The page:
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Puerto Rico's Political Status: An Unending Struggle

Essay by   •  June 9, 2011  •  Essay  •  614 Words (3 Pages)  •  2,047 Views

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Puerto Rico is a small island territory located in the Caribbean Sea. Following Christopher Columbus' second voyage to the Americas in 1493, Spain claimed the island. As a result of the Spanish-American war in 1898, the United States was given control of the island. Puerto Rico established their own government and constitution when the 600 law was passed. However since the end of the Spanish-American war, Puerto Rico has been a part of the U.S. as a territory, and not a state. Puerto Rico is globally recognized as the United States' territory. It is up to SPECPOL to decide whether Puerto Rico should remain a territory, become a part of the U.S. as a state, or become an entirely independent Caribbean nation of its own. As of 1917, the people of Puerto Rico have been considered as U.S. citizens. However, being that they are considered United States citizens, they are not provided with all the same rights that are given to United States citizens currently living in the United States. Puerto Ricans do not have the right to vote in United States elections. Additionally they do not have to follow the same regulations that most U.S. citizens have to follow, including paying federal income tax. While Puerto Rico has their own government and constitution; they do not have full control of their economy. Puerto Rico's economy has been regulated by the United States, and the U.S. dollar is utilized on this island. They do not regulate foreign trade or issue money The United States also controls many other aspects of Puerto Rico including their police force controlled by the United States military and their boat and air traffic controlled by the U.S. law and federal agencies. At multiple referendums that have been held throughout the years, voters have voted to remain a part of the United States, and retain commonwealth status. In 1967, 1993, and 1998, Puerto Rico voted against their independence, and continued to consider their nation as a part of the United States.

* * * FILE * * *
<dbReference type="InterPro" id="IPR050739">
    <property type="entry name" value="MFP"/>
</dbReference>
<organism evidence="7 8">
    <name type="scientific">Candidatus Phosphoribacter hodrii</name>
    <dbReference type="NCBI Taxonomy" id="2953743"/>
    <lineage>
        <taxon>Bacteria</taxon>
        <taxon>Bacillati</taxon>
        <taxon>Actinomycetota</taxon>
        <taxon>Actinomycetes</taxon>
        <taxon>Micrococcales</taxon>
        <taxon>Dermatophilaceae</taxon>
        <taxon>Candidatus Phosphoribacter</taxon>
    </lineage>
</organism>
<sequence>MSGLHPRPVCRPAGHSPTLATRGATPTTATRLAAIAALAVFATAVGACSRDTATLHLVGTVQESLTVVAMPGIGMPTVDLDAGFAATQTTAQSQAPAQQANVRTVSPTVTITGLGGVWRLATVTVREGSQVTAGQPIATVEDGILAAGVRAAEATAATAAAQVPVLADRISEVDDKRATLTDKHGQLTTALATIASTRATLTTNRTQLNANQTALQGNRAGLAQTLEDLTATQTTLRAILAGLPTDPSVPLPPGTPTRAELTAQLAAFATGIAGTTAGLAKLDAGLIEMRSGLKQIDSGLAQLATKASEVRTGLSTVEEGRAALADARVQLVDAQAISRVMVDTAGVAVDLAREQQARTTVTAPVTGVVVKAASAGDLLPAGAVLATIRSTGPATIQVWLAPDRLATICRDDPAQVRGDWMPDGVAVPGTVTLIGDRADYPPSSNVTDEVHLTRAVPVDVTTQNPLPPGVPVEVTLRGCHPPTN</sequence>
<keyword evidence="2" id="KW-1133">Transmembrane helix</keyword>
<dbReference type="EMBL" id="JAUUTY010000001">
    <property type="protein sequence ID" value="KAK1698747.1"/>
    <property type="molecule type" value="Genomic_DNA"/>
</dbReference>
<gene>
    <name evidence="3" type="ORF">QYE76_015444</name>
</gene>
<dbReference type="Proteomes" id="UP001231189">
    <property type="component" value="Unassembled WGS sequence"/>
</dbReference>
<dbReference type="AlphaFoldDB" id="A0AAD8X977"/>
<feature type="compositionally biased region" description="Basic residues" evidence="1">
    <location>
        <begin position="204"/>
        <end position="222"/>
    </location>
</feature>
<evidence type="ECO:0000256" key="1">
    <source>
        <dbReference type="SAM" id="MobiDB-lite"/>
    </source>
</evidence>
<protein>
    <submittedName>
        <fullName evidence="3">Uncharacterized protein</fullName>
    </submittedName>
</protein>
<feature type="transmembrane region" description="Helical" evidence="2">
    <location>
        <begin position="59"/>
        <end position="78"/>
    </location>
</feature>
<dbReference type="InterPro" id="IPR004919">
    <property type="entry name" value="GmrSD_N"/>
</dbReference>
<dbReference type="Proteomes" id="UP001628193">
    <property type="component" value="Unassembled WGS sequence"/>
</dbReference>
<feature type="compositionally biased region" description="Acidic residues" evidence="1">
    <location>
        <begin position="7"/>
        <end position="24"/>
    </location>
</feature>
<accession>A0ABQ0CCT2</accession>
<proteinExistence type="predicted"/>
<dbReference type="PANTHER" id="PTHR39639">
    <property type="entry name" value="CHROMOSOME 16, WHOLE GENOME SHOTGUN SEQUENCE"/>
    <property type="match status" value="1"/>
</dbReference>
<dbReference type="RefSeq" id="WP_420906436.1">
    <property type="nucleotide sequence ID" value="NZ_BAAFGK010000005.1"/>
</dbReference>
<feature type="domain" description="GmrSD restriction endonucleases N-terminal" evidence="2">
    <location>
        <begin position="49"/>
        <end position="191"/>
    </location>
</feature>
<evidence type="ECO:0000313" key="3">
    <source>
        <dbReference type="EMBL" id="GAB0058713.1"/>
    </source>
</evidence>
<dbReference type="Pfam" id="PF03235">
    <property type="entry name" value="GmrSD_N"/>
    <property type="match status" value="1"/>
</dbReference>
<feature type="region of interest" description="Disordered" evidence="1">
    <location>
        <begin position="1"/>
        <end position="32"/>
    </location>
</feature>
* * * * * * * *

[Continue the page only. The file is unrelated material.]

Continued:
The European Union has played an active role in the development of Latin America. The European Union contributed 2.6 billion Euros towards an aid package for Latin America. They have maintained strong cultural ties, and in addition share many of the same values. The EU-LAC foundation formed in May of 2010 was created to strengthen the bi-regional partnership. This allows for better cooperation between the regions in encouraging mutual knowledge, along with understanding and visibility between both regions. The EU decided to contribute 3 billion Euros to the foundation over the years, until 2013. Members of the EU feel that within the international community, nations must cooperate with each other extremely closer. By donating money to nations in Latin America, members of the EU hope to develop finance programs that will fight poverty, inequality, and exclusion in Latin America. Additionally, these funds will also allow programs against government corruption to be



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